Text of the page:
Four years of economic warfare against Iran and its allies have barely changed their behaviour.
“Maximum pressure”, as Mr Trump calls it, has been a tactical success. In April Iran’s oil exports dipped as low as 70,000 barrels per day, compared with 2.5m two years before. (Exact numbers are elusive because much of Iran’s oil trade is now done in secret.) The rial, Iran’s currency, has lost 85% of its value. Yet economic pain has not brought political change. Sanctions have not compelled Iran to halt its support for militias nor convinced Bashar al-Assad, the Syrian dictator, to stop bombing his people. Sanctions may be an alluring tool for presidents. They are inexpensive, bloodless and largely up to executive discretion. But they often do not work.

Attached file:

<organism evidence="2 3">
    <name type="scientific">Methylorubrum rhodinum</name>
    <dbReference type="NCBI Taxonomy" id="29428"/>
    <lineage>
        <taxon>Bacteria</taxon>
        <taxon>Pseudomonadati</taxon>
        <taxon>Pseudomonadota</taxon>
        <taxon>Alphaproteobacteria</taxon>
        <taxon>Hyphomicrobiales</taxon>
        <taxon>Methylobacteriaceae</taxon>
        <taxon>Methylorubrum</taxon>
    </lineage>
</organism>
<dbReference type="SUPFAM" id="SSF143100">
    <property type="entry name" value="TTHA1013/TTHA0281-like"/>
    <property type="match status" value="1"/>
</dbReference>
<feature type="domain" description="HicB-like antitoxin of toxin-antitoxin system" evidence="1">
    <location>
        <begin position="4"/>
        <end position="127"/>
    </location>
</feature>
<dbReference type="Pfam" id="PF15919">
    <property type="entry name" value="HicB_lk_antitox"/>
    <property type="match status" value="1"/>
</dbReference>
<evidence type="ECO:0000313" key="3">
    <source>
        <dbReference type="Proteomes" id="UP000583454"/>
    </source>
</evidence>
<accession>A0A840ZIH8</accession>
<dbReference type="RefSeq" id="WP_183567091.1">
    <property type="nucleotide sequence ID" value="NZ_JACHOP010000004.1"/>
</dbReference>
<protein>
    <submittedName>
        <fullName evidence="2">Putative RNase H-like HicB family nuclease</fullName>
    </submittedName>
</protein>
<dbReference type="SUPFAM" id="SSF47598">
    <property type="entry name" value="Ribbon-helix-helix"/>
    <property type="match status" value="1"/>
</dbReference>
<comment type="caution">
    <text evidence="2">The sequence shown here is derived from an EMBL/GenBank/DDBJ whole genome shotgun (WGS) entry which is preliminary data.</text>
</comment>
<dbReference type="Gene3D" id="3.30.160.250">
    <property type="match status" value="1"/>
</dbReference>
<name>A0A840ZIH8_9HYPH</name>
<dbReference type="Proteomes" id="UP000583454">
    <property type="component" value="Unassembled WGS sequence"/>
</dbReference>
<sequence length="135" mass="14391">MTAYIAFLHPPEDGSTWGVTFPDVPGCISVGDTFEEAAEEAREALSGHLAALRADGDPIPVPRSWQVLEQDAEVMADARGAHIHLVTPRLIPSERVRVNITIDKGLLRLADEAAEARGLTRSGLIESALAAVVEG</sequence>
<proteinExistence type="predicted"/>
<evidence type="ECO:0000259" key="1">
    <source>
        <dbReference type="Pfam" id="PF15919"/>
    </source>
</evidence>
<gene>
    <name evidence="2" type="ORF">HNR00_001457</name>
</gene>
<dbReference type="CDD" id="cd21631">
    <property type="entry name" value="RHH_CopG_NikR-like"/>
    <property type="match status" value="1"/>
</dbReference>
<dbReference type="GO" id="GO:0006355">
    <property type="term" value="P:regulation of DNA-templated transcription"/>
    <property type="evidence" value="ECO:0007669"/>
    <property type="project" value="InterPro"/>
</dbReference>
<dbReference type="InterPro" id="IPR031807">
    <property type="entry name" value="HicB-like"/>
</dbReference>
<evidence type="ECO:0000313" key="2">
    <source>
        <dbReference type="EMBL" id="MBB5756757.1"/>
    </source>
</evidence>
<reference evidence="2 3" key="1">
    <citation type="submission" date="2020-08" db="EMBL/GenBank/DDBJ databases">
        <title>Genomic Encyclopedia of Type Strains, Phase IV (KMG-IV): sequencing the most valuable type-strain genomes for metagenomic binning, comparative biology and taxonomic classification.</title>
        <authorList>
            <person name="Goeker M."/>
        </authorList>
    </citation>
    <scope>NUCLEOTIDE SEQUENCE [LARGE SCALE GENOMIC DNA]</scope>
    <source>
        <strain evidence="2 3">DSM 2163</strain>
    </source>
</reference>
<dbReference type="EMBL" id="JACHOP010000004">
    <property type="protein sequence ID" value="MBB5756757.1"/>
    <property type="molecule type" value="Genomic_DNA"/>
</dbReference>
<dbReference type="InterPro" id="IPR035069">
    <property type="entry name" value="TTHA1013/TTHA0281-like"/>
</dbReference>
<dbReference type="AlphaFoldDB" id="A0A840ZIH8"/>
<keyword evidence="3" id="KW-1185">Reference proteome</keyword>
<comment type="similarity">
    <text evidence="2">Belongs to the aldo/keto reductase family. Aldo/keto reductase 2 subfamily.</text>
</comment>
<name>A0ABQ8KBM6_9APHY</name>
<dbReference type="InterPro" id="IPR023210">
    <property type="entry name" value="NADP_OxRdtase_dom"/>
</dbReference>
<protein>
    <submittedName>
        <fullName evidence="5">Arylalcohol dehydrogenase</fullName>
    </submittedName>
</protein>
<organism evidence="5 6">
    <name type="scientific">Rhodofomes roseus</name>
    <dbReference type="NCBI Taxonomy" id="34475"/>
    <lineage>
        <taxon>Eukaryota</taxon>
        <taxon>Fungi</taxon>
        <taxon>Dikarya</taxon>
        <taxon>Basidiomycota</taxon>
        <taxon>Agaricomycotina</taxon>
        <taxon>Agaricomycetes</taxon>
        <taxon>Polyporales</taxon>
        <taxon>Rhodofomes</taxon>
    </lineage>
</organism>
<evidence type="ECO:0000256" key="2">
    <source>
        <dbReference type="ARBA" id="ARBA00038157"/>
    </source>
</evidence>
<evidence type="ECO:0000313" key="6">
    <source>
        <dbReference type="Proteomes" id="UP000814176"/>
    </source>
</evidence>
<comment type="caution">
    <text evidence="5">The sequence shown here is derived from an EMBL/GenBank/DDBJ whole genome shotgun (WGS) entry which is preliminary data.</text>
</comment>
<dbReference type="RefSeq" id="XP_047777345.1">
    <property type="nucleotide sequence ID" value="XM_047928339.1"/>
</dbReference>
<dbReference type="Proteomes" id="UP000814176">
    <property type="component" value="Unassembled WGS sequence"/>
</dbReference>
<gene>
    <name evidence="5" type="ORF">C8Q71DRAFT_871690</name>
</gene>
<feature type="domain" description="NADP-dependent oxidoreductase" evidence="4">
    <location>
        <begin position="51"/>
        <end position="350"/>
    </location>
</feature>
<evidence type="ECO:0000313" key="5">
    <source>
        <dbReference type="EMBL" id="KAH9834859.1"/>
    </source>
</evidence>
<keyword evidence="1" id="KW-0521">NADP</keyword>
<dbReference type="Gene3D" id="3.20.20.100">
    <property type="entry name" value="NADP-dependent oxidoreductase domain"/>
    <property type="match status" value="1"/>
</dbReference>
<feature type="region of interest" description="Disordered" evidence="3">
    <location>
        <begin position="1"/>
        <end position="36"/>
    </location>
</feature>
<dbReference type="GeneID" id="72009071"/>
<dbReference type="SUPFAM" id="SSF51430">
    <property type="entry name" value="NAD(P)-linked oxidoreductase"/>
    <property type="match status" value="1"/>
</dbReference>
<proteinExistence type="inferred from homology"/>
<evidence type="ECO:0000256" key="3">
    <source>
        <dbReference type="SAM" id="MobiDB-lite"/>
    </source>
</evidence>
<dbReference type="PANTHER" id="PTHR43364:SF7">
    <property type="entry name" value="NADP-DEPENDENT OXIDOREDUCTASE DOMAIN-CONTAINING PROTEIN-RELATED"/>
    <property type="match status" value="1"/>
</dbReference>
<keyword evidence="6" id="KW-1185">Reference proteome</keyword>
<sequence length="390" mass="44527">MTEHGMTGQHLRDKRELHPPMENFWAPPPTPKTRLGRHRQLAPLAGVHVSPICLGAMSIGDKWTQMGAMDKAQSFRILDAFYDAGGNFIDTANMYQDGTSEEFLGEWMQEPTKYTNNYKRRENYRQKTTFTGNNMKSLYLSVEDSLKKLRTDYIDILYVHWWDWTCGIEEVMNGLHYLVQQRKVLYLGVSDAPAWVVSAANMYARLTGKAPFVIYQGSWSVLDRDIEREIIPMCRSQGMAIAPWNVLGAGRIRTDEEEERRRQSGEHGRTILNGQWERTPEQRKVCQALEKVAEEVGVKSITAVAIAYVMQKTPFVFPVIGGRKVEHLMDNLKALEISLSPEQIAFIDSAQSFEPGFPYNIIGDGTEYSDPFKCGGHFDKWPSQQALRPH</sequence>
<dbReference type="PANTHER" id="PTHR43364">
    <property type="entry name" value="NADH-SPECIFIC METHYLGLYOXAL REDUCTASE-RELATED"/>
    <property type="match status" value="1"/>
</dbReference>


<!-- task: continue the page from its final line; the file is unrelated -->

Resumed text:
Sanctions can be effective when they have broad international support, achievable demands and are targeted at firms and people that need to trade and travel. A multilateral embargo on Iran led to the deal in 2015 that restricted its nuclear programme. Sanctions on Rusal, a Russian aluminium giant, forced a Kremlin-backed oligarch to surrender control of the firm.
Mr Trump’s maximum-pressure campaign, however, fulfils none of these criteria. For a start, many of his sanctions are unilateral, and some have begun to fray. Iran’s oil exports have climbed from their nadir in April, perhaps to as high as 1m barrels a day this autumn, as some countries (particularly China) have defied American threats and snapped up discounted crude.